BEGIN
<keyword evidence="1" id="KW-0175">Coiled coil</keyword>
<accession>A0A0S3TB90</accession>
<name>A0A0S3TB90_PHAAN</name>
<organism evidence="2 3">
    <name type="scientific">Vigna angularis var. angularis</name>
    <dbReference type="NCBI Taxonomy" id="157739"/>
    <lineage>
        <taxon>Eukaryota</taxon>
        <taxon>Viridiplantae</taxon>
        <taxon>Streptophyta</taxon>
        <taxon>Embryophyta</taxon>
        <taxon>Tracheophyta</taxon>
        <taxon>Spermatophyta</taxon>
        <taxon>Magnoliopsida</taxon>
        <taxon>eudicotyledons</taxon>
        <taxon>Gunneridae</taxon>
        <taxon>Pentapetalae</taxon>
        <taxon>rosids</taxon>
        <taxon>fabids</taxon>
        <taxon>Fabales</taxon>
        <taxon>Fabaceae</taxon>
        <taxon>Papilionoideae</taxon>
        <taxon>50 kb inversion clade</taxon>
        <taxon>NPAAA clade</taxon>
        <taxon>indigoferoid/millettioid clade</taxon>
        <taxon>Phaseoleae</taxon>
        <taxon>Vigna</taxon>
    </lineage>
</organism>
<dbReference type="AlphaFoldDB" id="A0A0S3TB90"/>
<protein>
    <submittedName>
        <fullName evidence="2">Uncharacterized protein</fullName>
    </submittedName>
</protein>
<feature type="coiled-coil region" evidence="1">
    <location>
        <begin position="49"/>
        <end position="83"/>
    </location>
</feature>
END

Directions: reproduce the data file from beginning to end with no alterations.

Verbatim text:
<keyword evidence="1" id="KW-0175">Coiled coil</keyword>
<accession>A0A0S3TB90</accession>
<name>A0A0S3TB90_PHAAN</name>
<organism evidence="2 3">
    <name type="scientific">Vigna angularis var. angularis</name>
    <dbReference type="NCBI Taxonomy" id="157739"/>
    <lineage>
        <taxon>Eukaryota</taxon>
        <taxon>Viridiplantae</taxon>
        <taxon>Streptophyta</taxon>
        <taxon>Embryophyta</taxon>
        <taxon>Tracheophyta</taxon>
        <taxon>Spermatophyta</taxon>
        <taxon>Magnoliopsida</taxon>
        <taxon>eudicotyledons</taxon>
        <taxon>Gunneridae</taxon>
        <taxon>Pentapetalae</taxon>
        <taxon>rosids</taxon>
        <taxon>fabids</taxon>
        <taxon>Fabales</taxon>
        <taxon>Fabaceae</taxon>
        <taxon>Papilionoideae</taxon>
        <taxon>50 kb inversion clade</taxon>
        <taxon>NPAAA clade</taxon>
        <taxon>indigoferoid/millettioid clade</taxon>
        <taxon>Phaseoleae</taxon>
        <taxon>Vigna</taxon>
    </lineage>
</organism>
<dbReference type="AlphaFoldDB" id="A0A0S3TB90"/>
<protein>
    <submittedName>
        <fullName evidence="2">Uncharacterized protein</fullName>
    </submittedName>
</protein>
<feature type="coiled-coil region" evidence="1">
    <location>
        <begin position="49"/>
        <end position="83"/>
    </location>
</feature>